Myron Zucker, Inc. FAQ
 Phone  : 586.979.9955 Fax  : 586.979.9484

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 FAQ Categories Resources > FAQ 1. What is power factor? Power factor (PF) is a measure of how efficiently the total current supplied by the utility company is converted into useful work. PF is the ratio of real power (kW) divided by total power (kVA). Utility companies indicate PF on power bills as an average value for the billing period. Average PF is calculated by dividing real energy consumed (kW-hours) by total energy consumed (kVA-hours). Top of Page 2. What is the ideal power factor? The ideal power factor (PF) is unity. Anything less than unity means extra current is being supplied by the utility company than is needed to achieve the actual task at hand. This extra current is defined as reactive current. Since a PF of unity is somewhat impractical, a good PF is one that is greater than the PF penalty threshold value. The penalty threshold value varies from utility company to utility company but is usually between 85% to 95%. Top of Page 3. What is power factor correction? Power factor (PF) correction is the term given to a technology in use since the turn of the 20th century to increase the present PF to a desired or corrected PF value. This is achieved by connecting power factor correction capacitors (PFCCs) to the electrical system. PFCCs provide the reactive power to the inductive load by supplying the reactive current. The result is that the utility company is not required to supply the reactive current since the reactive current is supplied by the PFCCs. This significantly reduces the amount of total current required from the utility supplier.  PFCCs can be installed at the main service or at the load. Myron Zucker was the first person to apply Capacitors At the Load (CAL method) to achieve optimal power factor correction. Top of Page 4. What types of equipment cause low or poor power factor? Inductive loads result in low power factor (PF). Typical inductive loads are induction motors, induction heaters and magnetic ballast fluorescent lights. The PF of induction motors is further reduced when motors are lightly or intermittently loaded. Top of Page 5. What are the factors that affect your electric utility billing? Energy Charge: The total amount of kilowatt-hours (kW-h) consumed during the billing period. The total amount of kilovolt amperes-hours (kVA-h) consumed during the billing period. Demand Charge: This type of charge compensates the utility for the capital investment required to serve the facility's peak load. Demand charges may be a large portion of the total electric bill, as much as 75%. Demand charges are usually expressed in kilowatts (kW) but can also expressed in kilovolt-amperes (kVA). Demand charges are usually calculated by determining the average demand of either a 15 or 30 minute period during which the greatest amount of energy was consumed. Demand charges, if expressed in kW, can be reduced by reducing energy peaks. Demand charges, if expressed in kVA, can be reduced by reducing energy peaks or increasing power factor (PF). Power Factor Penalty Charge: This is a rate structure charge imposed to encourage the industrial, commercial and institutional user to increase PF. The PF penalty charge is not always easy to recognize on the utility bill. Methods of indicating the PF penalty charge vary from utility company to utility company. The charge is obvious if shown as a PF penalty or PF adjustment. The charge is less obvious if demand is billed as kVA or energy consumption is billed as kVA-h. With many utility companies, penalty billing is imposed when the PF drops below 95%. In most cases, the least expensive, most efficient and most reliable method to reduce this charge is to increase PF by adding properly designed fixed or automatic power factor correction capacitor systems. Top of Page 6. What are the benefits of power factor correction? Reduced electrical utility cost Increased electrical distribution capacity Less total plant kVA for the same kW working power More kW working power for the same kVA demand Reduction in the size of transformers, conductors and switchgear in new installations Reduced power losses in distribution systems Improved voltage regulation due to reduced line voltage drop Decrease carbon footprint on the environment Top of Page 7. What do power factor correction capacitors do to improve power factor? Power factor correction capacitors (PFCCs) provide the necessary reactive power (kVAr) for inductive loads by supplying the reactive current. This is accomplished by the way capacitors and inductors function together. Both capacitors and inductors absorb and release current. The difference is capacitors and inductors function 180º out of phase. In other words, when the capacitor is releasing, the inductor is absorbing and vice versa. The result is that the utility company is not required to supply the reactive current since the reactive current is supplied by the PFCCs. This significantly reduces the amount of total current required from the utility supplier. Top of Page 8. Where is the most efficient location for power factor capacitors? The location that provides most benefits is at the load. Power factor correction capacitors (PFCC) supply reactive current resulting in reduced total current. Reduced total current occurs within the electrical system form the point of PFCC connection back to the source. This results in additional benefits. These benefits are increased distribution capacity, reduced losses and improved voltage. Individual, at the load, correction is not always practical. Since all facilities and operations are different, the most effective capacitor location is also different. In some cases it is more practical to connect larger capacitors on the distribution bus or install an automatic system at the incoming service along with fixed capacitors at the load. Top of Page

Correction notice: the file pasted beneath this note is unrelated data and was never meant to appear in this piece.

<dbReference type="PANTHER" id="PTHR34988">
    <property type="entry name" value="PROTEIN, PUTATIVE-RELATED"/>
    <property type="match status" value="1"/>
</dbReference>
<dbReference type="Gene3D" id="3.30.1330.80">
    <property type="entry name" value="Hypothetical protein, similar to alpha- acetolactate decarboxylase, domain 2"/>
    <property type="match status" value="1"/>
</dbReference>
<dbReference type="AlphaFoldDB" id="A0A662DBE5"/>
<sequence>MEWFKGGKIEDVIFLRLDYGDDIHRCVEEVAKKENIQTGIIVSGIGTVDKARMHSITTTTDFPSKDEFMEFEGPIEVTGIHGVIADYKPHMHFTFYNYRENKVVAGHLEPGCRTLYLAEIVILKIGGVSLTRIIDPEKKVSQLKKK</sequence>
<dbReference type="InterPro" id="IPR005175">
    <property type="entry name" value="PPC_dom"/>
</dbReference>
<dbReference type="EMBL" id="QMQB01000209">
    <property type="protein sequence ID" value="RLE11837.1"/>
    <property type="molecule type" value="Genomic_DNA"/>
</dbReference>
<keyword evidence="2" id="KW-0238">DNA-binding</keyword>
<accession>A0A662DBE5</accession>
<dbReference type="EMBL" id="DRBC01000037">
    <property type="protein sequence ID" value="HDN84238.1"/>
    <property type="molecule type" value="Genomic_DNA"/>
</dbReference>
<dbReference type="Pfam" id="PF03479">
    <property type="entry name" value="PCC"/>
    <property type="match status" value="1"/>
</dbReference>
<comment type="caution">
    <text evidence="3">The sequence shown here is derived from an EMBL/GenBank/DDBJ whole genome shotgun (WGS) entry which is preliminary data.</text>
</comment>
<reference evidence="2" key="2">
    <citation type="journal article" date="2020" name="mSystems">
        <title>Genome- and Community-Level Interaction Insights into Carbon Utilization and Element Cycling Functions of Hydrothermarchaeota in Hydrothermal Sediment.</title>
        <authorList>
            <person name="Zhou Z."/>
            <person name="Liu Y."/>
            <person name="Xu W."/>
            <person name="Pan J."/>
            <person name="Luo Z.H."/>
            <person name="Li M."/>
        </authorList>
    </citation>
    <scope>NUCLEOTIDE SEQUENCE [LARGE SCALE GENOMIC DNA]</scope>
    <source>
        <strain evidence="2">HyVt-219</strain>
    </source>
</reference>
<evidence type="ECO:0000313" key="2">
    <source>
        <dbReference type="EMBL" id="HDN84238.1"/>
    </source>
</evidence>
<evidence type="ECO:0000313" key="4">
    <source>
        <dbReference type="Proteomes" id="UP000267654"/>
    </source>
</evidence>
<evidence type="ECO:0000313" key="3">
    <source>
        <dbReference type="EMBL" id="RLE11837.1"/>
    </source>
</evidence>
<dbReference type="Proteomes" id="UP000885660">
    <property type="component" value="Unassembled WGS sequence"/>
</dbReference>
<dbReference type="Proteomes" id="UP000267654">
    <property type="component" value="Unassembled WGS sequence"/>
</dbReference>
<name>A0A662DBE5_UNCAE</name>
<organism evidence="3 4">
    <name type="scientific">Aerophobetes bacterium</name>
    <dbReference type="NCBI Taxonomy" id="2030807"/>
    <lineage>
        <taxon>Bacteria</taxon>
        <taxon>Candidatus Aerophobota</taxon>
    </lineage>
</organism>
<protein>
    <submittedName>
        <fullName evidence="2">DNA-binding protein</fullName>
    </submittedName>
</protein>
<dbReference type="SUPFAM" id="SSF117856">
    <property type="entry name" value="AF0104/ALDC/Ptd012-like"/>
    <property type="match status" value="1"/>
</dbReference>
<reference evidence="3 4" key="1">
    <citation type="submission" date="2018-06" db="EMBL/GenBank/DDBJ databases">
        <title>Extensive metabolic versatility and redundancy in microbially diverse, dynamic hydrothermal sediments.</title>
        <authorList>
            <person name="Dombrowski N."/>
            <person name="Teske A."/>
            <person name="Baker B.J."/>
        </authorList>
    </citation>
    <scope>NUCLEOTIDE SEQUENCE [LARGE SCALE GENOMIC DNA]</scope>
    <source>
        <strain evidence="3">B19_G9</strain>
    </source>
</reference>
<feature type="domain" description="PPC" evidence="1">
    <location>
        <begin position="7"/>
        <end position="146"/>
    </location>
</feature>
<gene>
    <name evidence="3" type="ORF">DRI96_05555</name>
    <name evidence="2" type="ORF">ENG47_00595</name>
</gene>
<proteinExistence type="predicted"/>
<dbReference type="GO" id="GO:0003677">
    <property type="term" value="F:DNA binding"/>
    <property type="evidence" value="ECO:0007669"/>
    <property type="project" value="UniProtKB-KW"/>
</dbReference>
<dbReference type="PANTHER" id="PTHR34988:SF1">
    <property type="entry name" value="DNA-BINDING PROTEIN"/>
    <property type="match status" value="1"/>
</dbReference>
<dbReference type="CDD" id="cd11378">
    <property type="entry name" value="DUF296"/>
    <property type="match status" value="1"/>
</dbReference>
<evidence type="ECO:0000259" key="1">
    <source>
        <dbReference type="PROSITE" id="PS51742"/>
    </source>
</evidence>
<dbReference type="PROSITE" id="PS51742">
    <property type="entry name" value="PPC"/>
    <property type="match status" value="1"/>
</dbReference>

### MYRON ZUCKER INC. products are designed to:

• Improve power factor
• Eliminate utility penalties or surcharges
• Increase available distribution capacity
• Mitigate harmonic distortion
• Protect sensitive equipment
• Decrease downtime
• Reduce line losses and associated cost
• Comply with industry standards

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Myron Zucker, Inc.
36825 Metro Court
Sterling Heights, MI 48312
Phone: 586.979.9955
Fax: 586.979.9484
Email: info@myronzucker.com